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Interview with Dr Boris Kobrin, CEO and founder of Rolith, Inc.
Rolith, Inc. is a leading company in developing advanced nanostructured coatings and devices. Dr Boris Kobrin shares his views with FuturArc about the company’s coating technology and its impact on a Greener built environment.

FA: Tell us more about your company’s coating technology, and how it is contributing to sustainable building and development?
BK: Rolith’s patented technology, the Rolling Mask Lithography (RML), employs parallel patterning scheme which are scaled to large areas of substrate materials such as plates, panels and rolls of flexible films. The nanofabrication method combines the advantages of Soft and Near-field Optical Lithography proven to be reliable in fabrication of nanostructures beyond the diffraction limit. The main distinction from the standard photolithography is that RML allows printing smaller features on larger substrates less expensively.
One of the applications RML has for the Green building industry is its usage in the manufacturing of different types of glass that help save energy. 

The size of the glass plate is 1m x 0.3m x 1.1 mm. It has a 0.5-micron polymer layer nanopatterned with 300 nm diameter nanopillar arrays. The size of individual patterned fields is 46 mm x 46mm. There are some gaps, meaning areas without patterning, between fields. Rolith is working on developing a new technology to eliminate gaps and fabricate uniform and seamless nanopattern, and also making nanopattern colourless and invisible. This will enable the use of this technology in real-world products like glass windows in buildings, automotive glass and display glass.


One of the applications RML has for the Green building industry is its usage in the manufacturing of different types of glass that help save energy. To name a few, low emissivity glass transmits almost the entire solar spectrum but prevents loss of energy absorbed and re-radiated at IR wavelengths as heat; light redirection glass windows redirect daylight to the ceiling and replaces artificial lighting during the day; transparent conductive electrodes are used in electrochromic “smart” windows, and solar-PVs; and “self-cleaning” glass keeps windows free from contamination, reducing the need for manual cleaning labour while enhancing illumination during the day.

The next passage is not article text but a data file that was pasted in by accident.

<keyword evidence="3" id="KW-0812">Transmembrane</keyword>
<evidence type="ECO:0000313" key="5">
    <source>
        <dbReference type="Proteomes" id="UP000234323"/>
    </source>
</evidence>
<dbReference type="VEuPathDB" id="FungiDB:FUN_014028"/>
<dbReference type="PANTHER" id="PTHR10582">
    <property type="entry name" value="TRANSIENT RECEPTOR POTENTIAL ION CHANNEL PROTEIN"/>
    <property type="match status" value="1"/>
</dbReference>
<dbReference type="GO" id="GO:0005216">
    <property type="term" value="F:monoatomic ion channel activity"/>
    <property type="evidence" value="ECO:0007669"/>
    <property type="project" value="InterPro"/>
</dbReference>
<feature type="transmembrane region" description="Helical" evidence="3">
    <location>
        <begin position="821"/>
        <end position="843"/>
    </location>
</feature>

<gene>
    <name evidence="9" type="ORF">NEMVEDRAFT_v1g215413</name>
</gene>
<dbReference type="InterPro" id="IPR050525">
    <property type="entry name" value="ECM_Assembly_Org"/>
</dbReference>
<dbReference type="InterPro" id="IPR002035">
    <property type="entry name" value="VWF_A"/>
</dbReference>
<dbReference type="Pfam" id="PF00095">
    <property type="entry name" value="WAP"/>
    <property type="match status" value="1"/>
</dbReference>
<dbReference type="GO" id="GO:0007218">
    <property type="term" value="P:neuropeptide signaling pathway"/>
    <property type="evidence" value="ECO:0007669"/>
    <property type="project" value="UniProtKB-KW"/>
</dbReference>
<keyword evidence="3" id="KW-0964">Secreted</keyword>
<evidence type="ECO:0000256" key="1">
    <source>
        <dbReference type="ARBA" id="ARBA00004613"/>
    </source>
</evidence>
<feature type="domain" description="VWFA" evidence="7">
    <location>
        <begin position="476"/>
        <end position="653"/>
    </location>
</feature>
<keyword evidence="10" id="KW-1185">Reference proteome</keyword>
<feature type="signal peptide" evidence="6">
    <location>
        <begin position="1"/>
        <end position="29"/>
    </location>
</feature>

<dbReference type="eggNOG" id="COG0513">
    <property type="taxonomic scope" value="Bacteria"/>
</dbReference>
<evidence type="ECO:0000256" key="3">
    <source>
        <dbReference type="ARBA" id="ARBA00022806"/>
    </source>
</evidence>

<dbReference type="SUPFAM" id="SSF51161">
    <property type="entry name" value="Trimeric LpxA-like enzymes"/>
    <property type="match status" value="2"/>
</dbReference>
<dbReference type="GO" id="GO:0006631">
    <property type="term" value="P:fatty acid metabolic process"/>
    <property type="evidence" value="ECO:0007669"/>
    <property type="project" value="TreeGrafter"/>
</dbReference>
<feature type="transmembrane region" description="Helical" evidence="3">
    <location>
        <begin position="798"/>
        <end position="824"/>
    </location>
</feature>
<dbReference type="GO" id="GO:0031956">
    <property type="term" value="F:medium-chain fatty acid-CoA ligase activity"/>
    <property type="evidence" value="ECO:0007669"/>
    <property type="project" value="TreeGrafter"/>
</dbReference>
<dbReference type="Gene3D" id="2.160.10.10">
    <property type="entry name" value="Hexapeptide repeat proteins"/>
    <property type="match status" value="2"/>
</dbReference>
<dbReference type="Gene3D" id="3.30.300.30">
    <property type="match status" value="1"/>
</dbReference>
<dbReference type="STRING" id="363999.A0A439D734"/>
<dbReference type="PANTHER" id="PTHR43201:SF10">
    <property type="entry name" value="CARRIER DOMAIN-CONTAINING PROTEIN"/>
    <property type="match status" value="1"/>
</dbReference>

FA: As one of the top three nanotechnologists in the world, how do you think coatings and devices have changed over the years, in terms of the advancement of these products?
BK: The recent advances in nanomaterial and nanolithography will soon push this industry forward with improvements to its products. For example, nanoparticles-based coatings and sol-gel materials can already be found in some glass products. The new nanolithography technology is poised to change the landscape of glass industry products in architecture, consumer electronics, automotive products, solar energy and other industries.FA: How will this new technology change the way surfaces are manufactured in the future? 
BK: Structuring of the surfaces using low-cost large-area nanolithography has a potential to be a game-changer. So far, the only way someone could change surfaces of products is through mechanical or chemical texturing. Such texturing is inherently random in terms of texture features, sizes, shapes, etc. thus it might not be engineered to yield optimum results. In contrast, nanostructuring by lithography yields nanostructured surfaces with precise feature dimensions, shapes and positioning.
FA: How will nanotechnology help shape the future of architecture and construction?
BK: Architecture and construction industries have hardly been touched by any consumer electronics revolutions so far; materials and methods used in electronics industry are limited by very specific substrates materials, such as those used in semiconductors. Recent advances of nanotechnology and engineering have introduced new materials based on nanoparticles, carbon nanotubes, hybrid materials, and new methods. For example, self-assembly and rolling mask lithography can now be incorporated in the making of windows, roofs, interior and exterior walls, kitchen and patios. And this is just the beginning.



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